the bottom service panel or you’ll have to have to disassemble from the top.
Follow your instructions carefully. Generally speaking, the Optical drives that
use a slide-out tray are easier to remove than the slot insertion type.
Wireless card / Mini-PCIe
When replacing a wireless card, there is always the USB option. In
this discussion, we will discuss internal expansion options with the addition
of a Mini PCI slot followed by a Mini-PCIe slot. Here is how they compare.
Mini-PCI to Mini-PCIe Comparison
Mini-PCI allows manufacturers to adjust the laptop features to
user needs without designing a new laptop. This slot works the same way as in
desktops, only on a much smaller scale. Always accessible through a service
panel, the Mini-PCIe slot is USB 2.0 compliant and can be used to increase
storage capacity, add Bluetooth, or add/upgrade wireless capabilities. This was
a common issue as a user with a decent laptop and a 802.11 b wireless card
would need to swap out for a 802.11g or 802.11n card. While the card was easy
to swap out, the wireless upgrade required patience because the internal
antennae on the card have tiny F type connectors that take time and care to
connect. Here is a Mini-PCIe wireless card ready to be installed. Note the
black slot and gold antenna connectors. Once connected, the card will also be
Mini-PCIe Wireless Card
The laptop lid is the most distinguishable component. The laptop
lid contains the backlight, the inverter that converts the DC power in the
laptop back to AC power, and the LCD screen. The LCD is secured to the lid with
screws. The inverter is easily accessible once you have removed the bezel. The
lid will be secured to the laptop body with two hinges that are typically
accessed by gently removing a faceplate with curved extensions which protect
the hinge and any cabling.
Laptop Faceplate with Hinge Covers
Once the faceplate is off, you’ll see the power and monitor
cable. This should detach easily. If it doesn’t, stop and double check your
instructions. Once the lid is free, you can now work on it. First, remove the
bezel. It will be secured by four screws that are hidden under rubber plugs at
the corners. Next, pry the bezel loose, working slowly and gently. Once the
bezel is off you will see the components. If you are not working on the screen,
be careful. If you are replacing the screen, be careful with the new one. The
screen will be secured by screws around the outer edges (four to six). Remove the
screws but don’t move the screen more than a ½ inch or so as the ribbon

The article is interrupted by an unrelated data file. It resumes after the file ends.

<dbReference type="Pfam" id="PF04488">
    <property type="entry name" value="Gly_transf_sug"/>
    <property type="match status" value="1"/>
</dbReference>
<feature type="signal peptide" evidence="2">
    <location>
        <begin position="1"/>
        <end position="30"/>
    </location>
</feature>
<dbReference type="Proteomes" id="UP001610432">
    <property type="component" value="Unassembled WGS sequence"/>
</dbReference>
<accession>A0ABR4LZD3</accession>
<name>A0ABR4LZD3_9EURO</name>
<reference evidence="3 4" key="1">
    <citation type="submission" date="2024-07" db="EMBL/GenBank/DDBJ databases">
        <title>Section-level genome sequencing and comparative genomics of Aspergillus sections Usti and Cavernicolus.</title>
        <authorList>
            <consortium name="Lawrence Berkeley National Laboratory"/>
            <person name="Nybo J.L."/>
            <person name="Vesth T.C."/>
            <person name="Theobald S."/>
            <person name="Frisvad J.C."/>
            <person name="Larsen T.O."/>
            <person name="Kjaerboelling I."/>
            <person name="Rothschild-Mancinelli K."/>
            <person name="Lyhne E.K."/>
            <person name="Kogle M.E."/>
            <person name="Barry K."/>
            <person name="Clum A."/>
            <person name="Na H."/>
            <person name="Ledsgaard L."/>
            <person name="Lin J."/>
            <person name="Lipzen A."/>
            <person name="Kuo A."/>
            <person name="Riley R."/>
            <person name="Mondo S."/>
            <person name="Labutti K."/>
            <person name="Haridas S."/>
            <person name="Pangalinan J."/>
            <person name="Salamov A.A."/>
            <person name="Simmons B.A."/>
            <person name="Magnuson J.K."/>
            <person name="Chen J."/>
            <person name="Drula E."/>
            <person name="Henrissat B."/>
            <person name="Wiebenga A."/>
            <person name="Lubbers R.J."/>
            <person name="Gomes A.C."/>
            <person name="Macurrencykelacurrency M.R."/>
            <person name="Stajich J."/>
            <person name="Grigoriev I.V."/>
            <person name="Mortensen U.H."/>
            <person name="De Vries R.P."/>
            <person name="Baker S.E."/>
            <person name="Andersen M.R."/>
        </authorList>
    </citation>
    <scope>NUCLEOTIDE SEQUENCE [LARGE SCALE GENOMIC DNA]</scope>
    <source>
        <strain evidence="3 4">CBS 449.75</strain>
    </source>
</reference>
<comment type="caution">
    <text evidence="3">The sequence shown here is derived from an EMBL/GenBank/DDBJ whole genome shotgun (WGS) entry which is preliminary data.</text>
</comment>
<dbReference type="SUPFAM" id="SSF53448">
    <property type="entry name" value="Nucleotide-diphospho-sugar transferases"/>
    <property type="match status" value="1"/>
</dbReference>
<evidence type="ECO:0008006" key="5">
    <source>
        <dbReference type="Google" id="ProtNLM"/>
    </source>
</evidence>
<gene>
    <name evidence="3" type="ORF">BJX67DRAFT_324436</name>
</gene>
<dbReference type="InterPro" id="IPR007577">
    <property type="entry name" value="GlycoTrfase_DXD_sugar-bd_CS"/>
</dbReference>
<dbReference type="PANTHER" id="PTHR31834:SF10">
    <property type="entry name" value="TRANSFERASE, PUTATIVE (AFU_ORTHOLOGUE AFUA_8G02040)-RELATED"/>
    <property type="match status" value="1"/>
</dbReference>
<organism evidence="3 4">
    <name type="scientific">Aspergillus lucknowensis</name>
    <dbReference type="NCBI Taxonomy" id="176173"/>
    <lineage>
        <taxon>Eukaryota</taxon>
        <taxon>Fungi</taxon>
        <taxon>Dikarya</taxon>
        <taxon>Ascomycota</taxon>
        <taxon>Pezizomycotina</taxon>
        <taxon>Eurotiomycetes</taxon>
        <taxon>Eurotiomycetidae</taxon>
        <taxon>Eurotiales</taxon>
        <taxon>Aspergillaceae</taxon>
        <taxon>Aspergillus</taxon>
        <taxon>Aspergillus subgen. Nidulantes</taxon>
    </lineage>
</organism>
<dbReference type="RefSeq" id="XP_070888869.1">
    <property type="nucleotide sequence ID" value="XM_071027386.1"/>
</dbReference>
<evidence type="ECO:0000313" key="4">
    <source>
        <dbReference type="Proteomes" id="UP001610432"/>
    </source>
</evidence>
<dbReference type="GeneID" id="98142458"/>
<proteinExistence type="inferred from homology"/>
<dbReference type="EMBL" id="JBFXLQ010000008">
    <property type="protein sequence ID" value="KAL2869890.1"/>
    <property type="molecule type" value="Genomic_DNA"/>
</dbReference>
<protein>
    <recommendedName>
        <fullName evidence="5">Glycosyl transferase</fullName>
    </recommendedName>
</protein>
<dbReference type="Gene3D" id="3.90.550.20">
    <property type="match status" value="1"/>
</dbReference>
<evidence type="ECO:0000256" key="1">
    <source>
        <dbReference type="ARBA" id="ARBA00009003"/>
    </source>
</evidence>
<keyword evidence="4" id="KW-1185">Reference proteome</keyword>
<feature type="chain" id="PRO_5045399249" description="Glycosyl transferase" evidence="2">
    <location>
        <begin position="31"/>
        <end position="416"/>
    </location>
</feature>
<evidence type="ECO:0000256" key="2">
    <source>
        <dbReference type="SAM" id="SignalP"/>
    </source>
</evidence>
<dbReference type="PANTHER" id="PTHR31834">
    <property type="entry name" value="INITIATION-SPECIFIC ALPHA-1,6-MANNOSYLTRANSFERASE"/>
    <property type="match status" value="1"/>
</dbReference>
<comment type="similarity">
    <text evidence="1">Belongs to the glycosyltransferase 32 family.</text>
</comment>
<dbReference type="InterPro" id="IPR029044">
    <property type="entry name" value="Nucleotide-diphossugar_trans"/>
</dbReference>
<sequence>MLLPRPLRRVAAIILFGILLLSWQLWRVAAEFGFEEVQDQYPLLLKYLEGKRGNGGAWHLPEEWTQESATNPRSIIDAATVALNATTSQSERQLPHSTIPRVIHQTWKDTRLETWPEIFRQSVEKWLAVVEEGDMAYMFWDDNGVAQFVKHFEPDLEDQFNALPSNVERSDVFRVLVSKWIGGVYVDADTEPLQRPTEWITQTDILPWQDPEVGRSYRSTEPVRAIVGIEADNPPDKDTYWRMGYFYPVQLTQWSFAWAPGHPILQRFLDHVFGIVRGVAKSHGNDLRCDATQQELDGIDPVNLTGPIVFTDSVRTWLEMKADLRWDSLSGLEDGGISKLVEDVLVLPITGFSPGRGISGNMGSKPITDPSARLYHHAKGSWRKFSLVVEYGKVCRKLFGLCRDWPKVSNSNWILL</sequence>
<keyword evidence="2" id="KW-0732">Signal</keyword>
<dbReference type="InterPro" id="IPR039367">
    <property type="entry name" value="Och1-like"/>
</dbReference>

cable for the screen is delicate and deliberately short. You may also find a
wireless antenna disconnect too. Follow your instructions carefully and if
replacing the screen, use the new LCD ribbon if possible. After reconnecting
everything and securing the screen, check your work quickly by powering and
booting the machine. Don’t handle the machine here. Just observe for any
problems and power down. Reassemble it all carefully, reversing the process.
Please be absolutely sure that the DC jack, or charging port,
has failed before you replace the jack. Make sure the AC adapter isn’t the
issue too. Check the DC jack using a voltmeter by moving the testing wire
around to ensure roughly +12V DC is showing consistently. DC jack replacement
could involve a significant laptop body tear down to access and remove the jack
through de-soldering. In this case, you will need solder, a good soldering
iron, and a de-soldering wick to absorb excess solder. Depending on your
laptop’s design, you may find the jack on a small circuit board connected to
the motherboard by a ribbon cable. This is the ideal scenario if jack
replacement is necessary. We recommend that you take pictures or precise notes.
Keep track of your screws, components, and their orientation for reassembly.
Don’t heat the jack connections for a long period of time as you don’t want to
damage the board. Be sure your soldering iron is hot and you have the
de-soldering wick ready. Remove the broken jack and replace it. Reassemble the
Batteries are the easiest replacement of all. Obtain the exact
battery you need, preferably from the manufacturer. Use genuine parts if
available. Release and remove the old battery and replace with the new one. The
new battery should fit exactly using the original latch as the old battery. If
possible, it is advisable to do this at a time when you won’t be using the
laptop for several hours as it’s important that the battery is completely
charged before the first use.
If your touchpad has failed, you can consider an external USB
mouse or trackball. Otherwise, this is another component that can be installed